Let me elaborate.  If object O is in state |A>S + |B>S, then it is in fact not in either state |A>S or |B>S, which also means that the scientist S is not in state |SOA> or |SOB>.  Remember that the scientist in state |SOA>, if he measures object O, will with certainty find it at position A.  But if object O is in fact in state |A>S + |B>S, there is no such scientist.  That the state of O can be written as |A>S + |B>S implies that the state of S can be written as |SOA> + |SOB>.  Just as object O is in neither state |A>S nor |B>S (or, stated differently, there is no object O in state |A>S or |B>S) and there is therefore no fact about its location at A or B relative to S, we can also say that scientist S is in neither state |SOA> nor |SOB> and there is no fact about whether he would with certainty find O at position A or B.  Until a measurement event occurs between O and S that correlates their relative positions, there is no scientist S that would with certainty find object O at A (or B), just as there is no object in state |A>S or |B>S.  It’s not an issue of knowing which state the scientist is in, for if S were actually in |SOA> or |SOB> but did not know which, then he was mistaken about being in state |SOA> + |SOB>.  That is, before the correlation event, there is no scientist in state |SOA> or |SOB>.  Rather, what brings states |SOA> and |SOB> (as well as |A>S and |B>S) into existence[11] is the event that correlates the relative positions of S and O:

Equation 2:

t0:         |O> |S> = (|A>S + |B>S) |S> = (|A>S + |B>S) (|SOA> + |SOB>)

            = |A>S |SOA> + |B>S |SOA> + |A>S |SOB> + |B>S |SOB>

t2 (event correlating their positions): |A>S |SOA>  + |B>S |SOB>

Note that at time t0, the scientist in state |S> is still separable (i.e., unentangled) with |O> and can, in principle, demonstrate O in a superposition relative to him.  However, the correlation event at t2 entangles S with O so that no scientist (whether in state |SOA> or |SOB>) can measure O in a superposition.  Mathematically, the correlation event eliminates incompatible terms, leaving only state |SOA> correlated to |A>S and state |SOB> correlated to |B>S.  States |B>S and |SOA>, for example, are only incompatible from the perspective of position measurement.  If the correlation event is one that measures O in a different basis, then each of |B>S and |SOA> can be written in that basis and the correlation event caused by the measurement will not necessarily eliminate all terms.[12]  This point further underscores that writing the state of S as |SOA> + |SOB>, and its expansion in Eq. 2, are purely mathematical constructs until the event at t2 that correlates the positions of O and S brings |SOA> and |SOB> into existence and allows us to eliminate incompatible terms.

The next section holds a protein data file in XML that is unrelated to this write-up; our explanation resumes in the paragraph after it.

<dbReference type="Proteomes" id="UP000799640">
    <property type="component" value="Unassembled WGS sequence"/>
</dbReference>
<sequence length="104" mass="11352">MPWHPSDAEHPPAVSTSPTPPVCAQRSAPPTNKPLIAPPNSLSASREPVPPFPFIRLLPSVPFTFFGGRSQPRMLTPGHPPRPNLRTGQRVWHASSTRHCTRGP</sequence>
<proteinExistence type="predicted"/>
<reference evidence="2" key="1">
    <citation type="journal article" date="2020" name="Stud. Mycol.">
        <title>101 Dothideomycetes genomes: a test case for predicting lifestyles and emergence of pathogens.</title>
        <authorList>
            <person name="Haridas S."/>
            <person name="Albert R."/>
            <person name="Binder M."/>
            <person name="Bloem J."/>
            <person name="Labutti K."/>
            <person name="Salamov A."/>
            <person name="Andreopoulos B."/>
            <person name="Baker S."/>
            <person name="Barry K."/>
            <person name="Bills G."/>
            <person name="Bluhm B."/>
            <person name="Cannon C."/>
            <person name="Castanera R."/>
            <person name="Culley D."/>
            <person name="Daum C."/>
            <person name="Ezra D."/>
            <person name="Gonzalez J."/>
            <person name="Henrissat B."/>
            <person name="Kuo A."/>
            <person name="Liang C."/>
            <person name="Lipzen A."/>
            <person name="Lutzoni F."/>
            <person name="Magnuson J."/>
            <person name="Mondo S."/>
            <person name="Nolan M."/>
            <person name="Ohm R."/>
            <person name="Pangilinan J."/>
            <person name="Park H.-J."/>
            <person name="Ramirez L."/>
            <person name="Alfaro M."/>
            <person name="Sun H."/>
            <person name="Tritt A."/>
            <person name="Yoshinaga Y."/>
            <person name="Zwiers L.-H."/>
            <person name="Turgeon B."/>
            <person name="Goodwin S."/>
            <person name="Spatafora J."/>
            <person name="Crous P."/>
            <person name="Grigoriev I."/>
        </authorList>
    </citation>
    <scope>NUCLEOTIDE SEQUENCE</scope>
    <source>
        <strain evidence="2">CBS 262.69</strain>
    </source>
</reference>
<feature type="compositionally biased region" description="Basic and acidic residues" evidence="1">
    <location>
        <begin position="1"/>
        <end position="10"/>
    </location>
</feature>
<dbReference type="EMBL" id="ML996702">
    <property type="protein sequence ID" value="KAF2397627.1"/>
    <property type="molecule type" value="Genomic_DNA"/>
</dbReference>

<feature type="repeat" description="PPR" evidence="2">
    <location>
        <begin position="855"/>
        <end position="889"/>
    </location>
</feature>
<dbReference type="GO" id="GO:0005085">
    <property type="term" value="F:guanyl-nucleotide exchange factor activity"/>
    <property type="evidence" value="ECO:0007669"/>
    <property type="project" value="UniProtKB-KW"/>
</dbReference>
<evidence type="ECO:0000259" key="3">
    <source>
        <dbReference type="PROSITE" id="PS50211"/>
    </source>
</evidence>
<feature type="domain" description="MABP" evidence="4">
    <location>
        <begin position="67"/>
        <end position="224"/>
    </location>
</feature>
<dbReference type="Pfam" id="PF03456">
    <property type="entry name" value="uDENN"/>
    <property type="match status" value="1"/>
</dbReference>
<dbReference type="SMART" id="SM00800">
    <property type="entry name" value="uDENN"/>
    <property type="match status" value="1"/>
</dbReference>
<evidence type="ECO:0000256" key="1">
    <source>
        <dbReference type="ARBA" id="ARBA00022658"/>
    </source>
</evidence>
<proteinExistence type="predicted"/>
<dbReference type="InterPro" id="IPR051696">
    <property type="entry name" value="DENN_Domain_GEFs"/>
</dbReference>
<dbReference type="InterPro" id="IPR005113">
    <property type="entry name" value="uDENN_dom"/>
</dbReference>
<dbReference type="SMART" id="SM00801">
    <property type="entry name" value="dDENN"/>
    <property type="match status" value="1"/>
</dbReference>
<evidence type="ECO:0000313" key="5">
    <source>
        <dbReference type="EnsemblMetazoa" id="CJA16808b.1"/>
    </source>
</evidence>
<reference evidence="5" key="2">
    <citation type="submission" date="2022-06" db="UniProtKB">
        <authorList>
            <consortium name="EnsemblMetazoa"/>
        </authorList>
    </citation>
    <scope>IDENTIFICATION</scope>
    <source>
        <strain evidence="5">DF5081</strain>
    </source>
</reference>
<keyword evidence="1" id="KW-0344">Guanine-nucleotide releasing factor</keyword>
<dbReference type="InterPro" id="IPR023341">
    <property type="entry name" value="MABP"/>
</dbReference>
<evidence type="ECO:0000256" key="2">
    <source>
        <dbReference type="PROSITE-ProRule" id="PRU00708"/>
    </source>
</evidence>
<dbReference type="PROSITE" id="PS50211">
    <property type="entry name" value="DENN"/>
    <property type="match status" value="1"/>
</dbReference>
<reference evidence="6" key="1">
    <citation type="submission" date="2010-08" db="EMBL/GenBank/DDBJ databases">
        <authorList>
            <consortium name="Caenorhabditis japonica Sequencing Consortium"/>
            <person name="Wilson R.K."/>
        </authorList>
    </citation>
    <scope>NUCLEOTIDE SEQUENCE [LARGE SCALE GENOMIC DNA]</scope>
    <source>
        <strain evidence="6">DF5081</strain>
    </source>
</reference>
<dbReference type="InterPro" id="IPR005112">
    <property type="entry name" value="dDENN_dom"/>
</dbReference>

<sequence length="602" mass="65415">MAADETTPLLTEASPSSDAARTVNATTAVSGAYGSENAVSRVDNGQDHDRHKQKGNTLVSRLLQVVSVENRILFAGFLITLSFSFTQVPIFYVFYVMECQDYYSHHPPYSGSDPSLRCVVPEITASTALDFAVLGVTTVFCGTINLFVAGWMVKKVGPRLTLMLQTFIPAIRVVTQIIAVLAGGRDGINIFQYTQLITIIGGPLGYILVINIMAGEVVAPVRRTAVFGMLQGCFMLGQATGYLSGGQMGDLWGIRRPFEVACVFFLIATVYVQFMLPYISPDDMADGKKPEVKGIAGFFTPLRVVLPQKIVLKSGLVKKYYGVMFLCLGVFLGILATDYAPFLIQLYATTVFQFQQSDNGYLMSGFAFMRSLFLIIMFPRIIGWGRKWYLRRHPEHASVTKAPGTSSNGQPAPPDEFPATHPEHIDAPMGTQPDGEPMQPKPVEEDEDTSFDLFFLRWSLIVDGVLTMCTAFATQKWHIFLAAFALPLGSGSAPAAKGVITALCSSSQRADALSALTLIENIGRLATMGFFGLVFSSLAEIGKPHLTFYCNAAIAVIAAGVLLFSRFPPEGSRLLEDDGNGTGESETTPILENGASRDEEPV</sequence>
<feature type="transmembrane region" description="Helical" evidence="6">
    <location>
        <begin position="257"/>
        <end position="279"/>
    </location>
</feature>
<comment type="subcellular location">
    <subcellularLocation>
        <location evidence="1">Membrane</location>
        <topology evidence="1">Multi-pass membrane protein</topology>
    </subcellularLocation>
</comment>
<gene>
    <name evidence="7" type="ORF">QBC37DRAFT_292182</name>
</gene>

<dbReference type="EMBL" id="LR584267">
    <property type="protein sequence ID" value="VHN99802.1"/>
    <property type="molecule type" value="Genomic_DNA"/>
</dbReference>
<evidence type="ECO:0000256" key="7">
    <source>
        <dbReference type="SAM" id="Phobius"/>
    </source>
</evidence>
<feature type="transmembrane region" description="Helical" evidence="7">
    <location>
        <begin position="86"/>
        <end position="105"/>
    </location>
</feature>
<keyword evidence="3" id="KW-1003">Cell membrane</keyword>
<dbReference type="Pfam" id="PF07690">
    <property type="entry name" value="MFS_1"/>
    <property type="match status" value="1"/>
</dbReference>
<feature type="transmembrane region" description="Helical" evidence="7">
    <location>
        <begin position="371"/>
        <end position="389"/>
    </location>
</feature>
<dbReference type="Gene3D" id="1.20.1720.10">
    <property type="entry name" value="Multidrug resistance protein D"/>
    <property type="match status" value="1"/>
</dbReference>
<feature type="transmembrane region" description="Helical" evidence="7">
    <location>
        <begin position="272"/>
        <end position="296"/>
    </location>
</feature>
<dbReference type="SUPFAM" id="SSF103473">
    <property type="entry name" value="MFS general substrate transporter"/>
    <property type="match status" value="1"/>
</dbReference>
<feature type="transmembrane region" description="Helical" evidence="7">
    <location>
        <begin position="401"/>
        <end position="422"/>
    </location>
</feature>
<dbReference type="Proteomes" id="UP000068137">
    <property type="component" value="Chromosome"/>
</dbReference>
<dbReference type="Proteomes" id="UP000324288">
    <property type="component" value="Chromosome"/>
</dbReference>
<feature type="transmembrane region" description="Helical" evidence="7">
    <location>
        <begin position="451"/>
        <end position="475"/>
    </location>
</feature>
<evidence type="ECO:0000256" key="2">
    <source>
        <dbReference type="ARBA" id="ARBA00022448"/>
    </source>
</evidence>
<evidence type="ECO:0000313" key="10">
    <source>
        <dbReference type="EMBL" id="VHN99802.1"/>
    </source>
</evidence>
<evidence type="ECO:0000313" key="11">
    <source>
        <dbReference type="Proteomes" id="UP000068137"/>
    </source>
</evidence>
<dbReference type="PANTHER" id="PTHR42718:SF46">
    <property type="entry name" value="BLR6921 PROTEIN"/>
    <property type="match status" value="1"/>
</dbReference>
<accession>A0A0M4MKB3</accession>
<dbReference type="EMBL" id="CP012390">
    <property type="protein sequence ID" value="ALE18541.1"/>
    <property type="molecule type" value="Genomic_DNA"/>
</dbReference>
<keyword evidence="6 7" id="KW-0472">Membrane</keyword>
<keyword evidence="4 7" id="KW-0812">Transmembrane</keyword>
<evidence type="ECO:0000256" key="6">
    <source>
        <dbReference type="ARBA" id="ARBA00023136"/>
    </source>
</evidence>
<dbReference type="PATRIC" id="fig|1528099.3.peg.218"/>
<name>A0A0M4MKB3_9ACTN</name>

Let’s return to the original example in which scientist S utilizes intermediary device M at time t1 to measure the position of object O relative to him, which is initially in state |A>S + |B>S.  Of course, Weak Relativity requires that device M is only capable of measuring positions relative to it, but scientist S has set up the experiment so that at time t0, |A>M ≈ |A>S and |B>M ≈ |B>S.  In the following nomenclature, |MOA>, for example, is a state of device M correlated to localization of object O at position AM (relative to M).  M in state |MOA> can certainly try to measure O in a basis other than position, but the existence of M in state |MOA> implies that O has already been localized at AM so that the outcome of a subsequent measurement will not be inconsistent with its initial localization at AM.  It is important to note that |MOA> is not itself a macroscopic pointer state; rather, assuming device M is designed correctly[13], |MOA> is a state that cannot evolve to a macroscopic pointer state correlated to object O located at BM.  In other words, a macroscopic pointer state of M indicating “A” will be correlated to |MOA> and not |MOB>.  Therefore, I’ll write that pointer state, which evolves from state |MOA> over nonzero time Δt, as |MAOA>.  Using this nomenclature, we can expect, according to the assumption of U, the following von Neumann-style measurement process: